If ever a man needed her healing powers, it was Cedric. But convincing him he deserves to be whole will take time—time she may not have.

Now that her father has found a higher bidder for her hand.


Here is her favorite delight.


OREO TRUFFLES






1 package of Oreo cookies crushed
1 package of cream cheese softened
2 packages of semisweet chocolate and 1/4 cup butter melted together.

In the food processor combie cookies and cream cheese and blend. Form mix into 42 balls.
Refigerate the balls for a minimum 30 minutes in the fridge.

Melt the chocolate and butter in a double boiler. Dip the balls in the chocolate, place on a cookie sheet covered with wax paper.
Refrigerate until chocolate is set.

Jane Toombs






A break from Recipes. I've invited Jane Toombs to join me in my lounge today and she has a lovely poem to share. Which I have to agree, will be many of other peoples sentiments too.






To find her click on her picture.





Ten Past Midnight, Dark Tales to read before a glowing fire, with all the lights on.
available now from here


Winter Wonderland?
By
Jane Toombs

Every day it snows
Oh how the wind blows--
Ole Hawk from the north makes it drift
Piles it up for winter wonder gift
Chills the air till spirits sink
Makes it difficult to think.
Snow plows battle day and night
Don't give up without a fight.
Snow and wind a fearful foe
Can't get out to come and go.
No water shows in the great lake
Frozen ice volcanos quake.
If only I could hibernate
And awake when Spring has sprung
After all the snow and ice is done.
Winter wonderland they say
Those who don't live here every day.

Lorrie Struiff




Lorrie and I have been sitting in my lounge discussing how nice it is to just sit back for a an hour or so and relax. How many of us have the time to do it nowadays?


Hi Margaret, thanks for the invitation to your blog. I’m so happy to be here.
Well, it’s that time of year again, the hustle, the bustle, the parties, the food planning and the gift buying. Families gather to share the festivities. We start gift buying on Thanksgiving—or before—for the big day.
I don’t know about you readers, but by the time the holiday does arrive, I’m wishing it were over. In fact, I’m holidayed out way before the big day.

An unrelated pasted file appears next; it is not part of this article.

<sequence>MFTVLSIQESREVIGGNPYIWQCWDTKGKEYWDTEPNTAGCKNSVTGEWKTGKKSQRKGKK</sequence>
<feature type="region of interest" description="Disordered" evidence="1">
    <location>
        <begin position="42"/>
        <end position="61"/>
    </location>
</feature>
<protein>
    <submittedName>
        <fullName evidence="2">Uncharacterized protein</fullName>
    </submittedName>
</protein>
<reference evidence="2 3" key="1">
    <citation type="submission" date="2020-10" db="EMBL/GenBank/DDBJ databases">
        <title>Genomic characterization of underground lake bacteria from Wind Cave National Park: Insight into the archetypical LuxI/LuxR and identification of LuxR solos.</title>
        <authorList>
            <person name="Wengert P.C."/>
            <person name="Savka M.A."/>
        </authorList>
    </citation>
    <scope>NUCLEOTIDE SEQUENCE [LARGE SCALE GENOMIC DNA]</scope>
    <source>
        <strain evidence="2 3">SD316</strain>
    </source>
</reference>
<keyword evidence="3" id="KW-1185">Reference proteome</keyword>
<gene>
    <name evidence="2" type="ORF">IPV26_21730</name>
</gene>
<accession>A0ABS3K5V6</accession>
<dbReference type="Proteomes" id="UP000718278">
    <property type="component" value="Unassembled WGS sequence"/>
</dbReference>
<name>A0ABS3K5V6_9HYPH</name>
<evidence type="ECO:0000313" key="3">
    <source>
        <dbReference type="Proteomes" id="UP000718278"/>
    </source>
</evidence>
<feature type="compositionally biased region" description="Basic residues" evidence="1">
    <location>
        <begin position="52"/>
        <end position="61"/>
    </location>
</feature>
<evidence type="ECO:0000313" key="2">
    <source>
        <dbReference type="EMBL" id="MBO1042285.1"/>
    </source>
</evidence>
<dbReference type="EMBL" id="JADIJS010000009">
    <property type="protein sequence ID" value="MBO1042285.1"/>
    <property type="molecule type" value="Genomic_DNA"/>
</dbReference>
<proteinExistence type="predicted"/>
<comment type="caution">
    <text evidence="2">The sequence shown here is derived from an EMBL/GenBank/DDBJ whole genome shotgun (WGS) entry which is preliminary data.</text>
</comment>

I get tired of the grandchildren yelling, “I want that, I want that” every time a toy ad is shown on TV.
Many of us would like a less commercialistic month, I’m sure.
But what do you do to make your holiday special? And I’m talking about you, personally. Something for yourself, something that gives you a warm glow inside and gives you the true feeling and meaning of what Christmas is all about.
There are so many things you can do.
Sometimes, I purchase a food gift card from the local grocery store and mail it to a needy family that I know--anonymously of course.
There may be an elderly couple I know whose children cannot come home for the holiday. I invite them to share my family and dinner for the day.
There is a handicapped person near who may need to get out shopping. I offer to take them.
There may be a shut-in living near. They appreciate a visit and some company.
There is so much more, but I’m sure you know what I mean.
Even the littlest of things you do can make you and the person feel good.
Help a neighbor carry groceries into their house.
Offer them a cup of hot coffee when they are hanging Christmas lights in the cold.
Shovel snow out of an elderly person’s driveway or sidewalk.
Haul out their garbage can for pickup day.
Do any of you remember when the “Pass on the Good Deed” card started and now seems to be out of fashion, or forgotten?
It was a card. You can make them on the computer that simply says, “You Owe One Good Deed.”
If you stopped to go out of your way for a stranger or friend, after you have helped them, you would give them the card. It would then be up to them to do a good deed and pass on the card. What a wonderful idea.
And wouldn’t it be wonderful, not only because of the holidays, but to make this a habit of at least one good deed a month? One card a month. Christmas glow for you for the whole year. Once a week?
Okay, I won’t get carried away. We all have such busy lives in today’s times, much pressure to bear. I’m sure most of you do a lot of the above mentioned anyway and I’m sort of speaking to the choir.
But, here, I’m talking about something different, something you don’t “normally” do.
Give of yourself, a little bit of your precious time. A good feeling inside goes a long way.
Hmm. I think I’ll make up some cards right now.


Before I go here is a taster for short story Wild Blackberries

Come along with Morgan for a roller coaster ride.
Morgan is researching on an Indian reservation in Prescott, Arizona, for her new paranormal novel. She doesn’t believe in the paranormal, but writes it for the trend and the nice royalties. That is until her soon to be divorced husband tries to kill her, and she survives by her wits and a little “strange” help.
Buy it here.
To see her reviews and all of her releases please visit her website,



While we are drinking coffee and eating our mince pies, here is her Christmas recipe.




Here is an easy, fast treat to whip up that can be kept in the refrigerator for up to two weeks and pulled out for a quick appetizer or set on the table surrounded by crackers for a “help yourself.”


Beef Spread
If you have leftovers from a roast, here is a spread that is sure to delight the taste buds of your guests. Quick and easy.

1/2 # of leftover cooked roast (or a bit more)--any cut
1 small jar of sweet pickles
1 small onion
1/2 of raw green pepper

Grind or (I use the food processor) all together. Then dump in bowl.